Beyond The Moon

Beyond the Moon is a beautiful and substantive novel about a love through the centuries, cloaked in historical detail and social commentary. It’s empathetic, haunting, and gritty.

 

Synopsis:

Louisa Casson, a British medical student in 2017, finds herself in a mental institution after an unfortunate accident. While in the incompetent institution, Louisa stumbles upon a timeslip that sends her back to 1916, as a war nurse in the midst of WWI. She meets and falls in love with Robert Lovett, an officer fighting in the war. Slipping back and forth between centuries, Louisa must race against time and destiny to find her true home.

He could feel it tempting him: the possibility of staying with her here forever, enveloped in timelessness…

— Catherine Taylor

Review:

What a complex, delicious surprise this novel was!

With all time travel stories – Outlander, What the Wind Knows, Recursion, etc – there are always moments of disbelief and incredulity. But it’s time travel. At some point, you just have to go with it (glaring inconsistencies aside)!

Beyond the Moon is thoughtfully done with how it incorporates and accounts for time travel. The movements through time feel fluid and natural. My one critique would be a lack of adequate dates at the beginning of chapters. The first half of the book has the dates at the beginning of some of the chapters, but the second half has none at all.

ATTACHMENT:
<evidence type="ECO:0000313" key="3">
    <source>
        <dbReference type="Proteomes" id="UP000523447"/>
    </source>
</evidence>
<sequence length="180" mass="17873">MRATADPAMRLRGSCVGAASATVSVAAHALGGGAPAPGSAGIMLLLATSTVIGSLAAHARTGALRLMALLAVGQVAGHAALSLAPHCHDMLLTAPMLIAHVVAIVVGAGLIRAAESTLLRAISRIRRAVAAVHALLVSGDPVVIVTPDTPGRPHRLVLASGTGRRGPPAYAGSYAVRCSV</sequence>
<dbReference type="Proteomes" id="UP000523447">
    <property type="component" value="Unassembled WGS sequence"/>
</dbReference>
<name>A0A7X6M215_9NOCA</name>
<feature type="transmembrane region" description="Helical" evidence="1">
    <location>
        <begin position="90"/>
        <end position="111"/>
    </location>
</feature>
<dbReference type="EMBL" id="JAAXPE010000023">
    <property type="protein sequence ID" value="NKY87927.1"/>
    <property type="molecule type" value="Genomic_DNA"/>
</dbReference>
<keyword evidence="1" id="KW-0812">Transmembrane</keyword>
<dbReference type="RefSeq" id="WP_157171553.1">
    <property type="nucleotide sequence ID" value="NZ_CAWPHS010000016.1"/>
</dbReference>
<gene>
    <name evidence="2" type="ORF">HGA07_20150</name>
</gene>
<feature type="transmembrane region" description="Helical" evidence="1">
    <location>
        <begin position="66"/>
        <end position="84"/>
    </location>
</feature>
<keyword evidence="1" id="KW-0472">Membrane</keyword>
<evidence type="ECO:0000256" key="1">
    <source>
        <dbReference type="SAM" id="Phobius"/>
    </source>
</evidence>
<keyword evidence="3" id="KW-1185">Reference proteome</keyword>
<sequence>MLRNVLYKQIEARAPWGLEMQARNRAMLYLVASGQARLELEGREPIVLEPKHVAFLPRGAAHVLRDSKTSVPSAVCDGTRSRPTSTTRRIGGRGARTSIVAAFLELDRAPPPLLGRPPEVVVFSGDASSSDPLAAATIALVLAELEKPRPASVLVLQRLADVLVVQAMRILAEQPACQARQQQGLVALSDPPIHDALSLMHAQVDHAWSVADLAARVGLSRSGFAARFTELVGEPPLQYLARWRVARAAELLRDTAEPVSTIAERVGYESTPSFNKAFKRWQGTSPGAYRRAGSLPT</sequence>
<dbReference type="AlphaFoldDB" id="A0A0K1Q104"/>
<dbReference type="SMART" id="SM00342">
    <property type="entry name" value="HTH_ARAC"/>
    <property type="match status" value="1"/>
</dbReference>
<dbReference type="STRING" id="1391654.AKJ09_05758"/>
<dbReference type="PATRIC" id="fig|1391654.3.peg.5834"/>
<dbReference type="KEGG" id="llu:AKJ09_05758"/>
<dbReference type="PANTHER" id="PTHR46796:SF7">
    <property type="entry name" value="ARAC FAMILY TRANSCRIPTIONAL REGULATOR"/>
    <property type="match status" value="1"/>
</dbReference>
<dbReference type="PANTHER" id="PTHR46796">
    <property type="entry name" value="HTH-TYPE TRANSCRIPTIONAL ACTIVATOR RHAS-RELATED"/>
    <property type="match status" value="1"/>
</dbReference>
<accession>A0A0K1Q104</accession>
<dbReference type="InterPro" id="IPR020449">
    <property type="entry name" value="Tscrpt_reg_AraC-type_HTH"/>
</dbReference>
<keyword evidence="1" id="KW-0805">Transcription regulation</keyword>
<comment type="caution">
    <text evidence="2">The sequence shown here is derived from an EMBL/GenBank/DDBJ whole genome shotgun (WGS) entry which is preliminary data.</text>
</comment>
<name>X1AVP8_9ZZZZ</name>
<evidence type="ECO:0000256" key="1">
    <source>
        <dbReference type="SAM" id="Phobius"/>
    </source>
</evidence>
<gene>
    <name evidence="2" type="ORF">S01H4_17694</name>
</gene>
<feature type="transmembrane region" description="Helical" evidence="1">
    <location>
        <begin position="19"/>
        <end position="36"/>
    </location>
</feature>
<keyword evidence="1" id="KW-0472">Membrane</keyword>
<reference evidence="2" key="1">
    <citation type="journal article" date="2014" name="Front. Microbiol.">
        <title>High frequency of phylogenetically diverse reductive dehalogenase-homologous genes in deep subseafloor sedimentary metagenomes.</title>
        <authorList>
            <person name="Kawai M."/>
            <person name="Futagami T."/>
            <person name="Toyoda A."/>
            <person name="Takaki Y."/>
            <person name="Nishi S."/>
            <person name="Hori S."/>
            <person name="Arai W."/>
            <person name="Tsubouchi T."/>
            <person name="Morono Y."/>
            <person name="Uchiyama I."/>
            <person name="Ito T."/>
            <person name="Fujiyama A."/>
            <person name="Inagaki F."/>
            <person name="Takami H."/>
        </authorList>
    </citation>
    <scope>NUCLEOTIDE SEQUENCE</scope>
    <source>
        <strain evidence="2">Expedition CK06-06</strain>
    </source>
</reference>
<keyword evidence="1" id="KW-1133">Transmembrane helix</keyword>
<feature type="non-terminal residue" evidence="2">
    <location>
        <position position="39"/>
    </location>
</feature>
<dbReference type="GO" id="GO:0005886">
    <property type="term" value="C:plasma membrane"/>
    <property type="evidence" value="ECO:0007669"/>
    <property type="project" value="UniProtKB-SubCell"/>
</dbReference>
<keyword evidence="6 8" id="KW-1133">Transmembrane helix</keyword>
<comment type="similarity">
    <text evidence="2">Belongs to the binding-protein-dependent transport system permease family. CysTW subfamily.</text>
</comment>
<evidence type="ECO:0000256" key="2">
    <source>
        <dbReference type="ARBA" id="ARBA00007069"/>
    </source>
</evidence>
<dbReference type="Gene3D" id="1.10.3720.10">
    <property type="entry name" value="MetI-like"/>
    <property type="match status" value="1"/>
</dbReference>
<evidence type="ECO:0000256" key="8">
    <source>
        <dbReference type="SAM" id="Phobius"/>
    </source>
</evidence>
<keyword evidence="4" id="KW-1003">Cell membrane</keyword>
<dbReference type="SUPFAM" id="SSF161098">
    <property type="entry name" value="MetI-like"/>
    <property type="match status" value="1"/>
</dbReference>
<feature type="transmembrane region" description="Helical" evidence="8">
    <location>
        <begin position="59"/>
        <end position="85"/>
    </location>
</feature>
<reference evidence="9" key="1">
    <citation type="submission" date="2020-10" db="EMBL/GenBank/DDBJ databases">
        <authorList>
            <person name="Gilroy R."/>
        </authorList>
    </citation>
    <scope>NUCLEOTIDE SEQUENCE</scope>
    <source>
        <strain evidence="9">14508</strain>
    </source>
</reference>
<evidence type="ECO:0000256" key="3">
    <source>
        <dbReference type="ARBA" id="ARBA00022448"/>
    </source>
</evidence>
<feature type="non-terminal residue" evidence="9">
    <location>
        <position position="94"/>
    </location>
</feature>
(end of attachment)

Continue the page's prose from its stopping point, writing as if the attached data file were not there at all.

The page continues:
On the romantic aspect of the novel, I was prepared for more of a sappy romance, but was surprised that the relationship is but one player in this story. There are 200 pages in the middle of the book where Robert and Louisa aren’t together – where they’re searching for each other. That section is full of well-researched, intricate details about the world around them, giving the novel broader context.

What this book lacks in romantic fluff, it instead is filled with thorough and candid depictions of mental illness, faulty mental health protocols in care settings, medical procedures and how they vary between centuries, and the historical intricacies of WWI. Catherine Taylor was meticulous in her research and attention to detail, which is something that often goes unrewarded when it’s unexpected.

Overall, Beyond the Moon is a beautiful and substantive novel about a timeless love cloaked in historical detail and social commentary. It’s empathetic, haunting, and gritty. Reading about Louisa and Robert’s lives (in both centuries) feels cinematic and visceral. I can’t recommend this book enough!

 

Book Details:

Beyond The Moon
by Catherine Taylor
Paperback, 494 pages
Published June 26th 2019 by The Cameo Press Ltd

*Shortlisted for the Eharmony/Orion Write Your Own Love Story Prize 2018/19

Thank you to The Cameo Press Ltd and Catherine Taylor for a complimentary copy in exchange for my honest opinion. I voluntarily reviewed this book, and all opinions expressed are my own.

Summary

Beyond the Moon is a beautiful and substantive novel about a love through centuries, cloaked in historical detail and social commentary. It's empathetic, haunting, and gritty. Reading about Louisa and Robert's lives (in both centuries) feels cinematic and visceral. I can't recommend this book enough!

— Cassie
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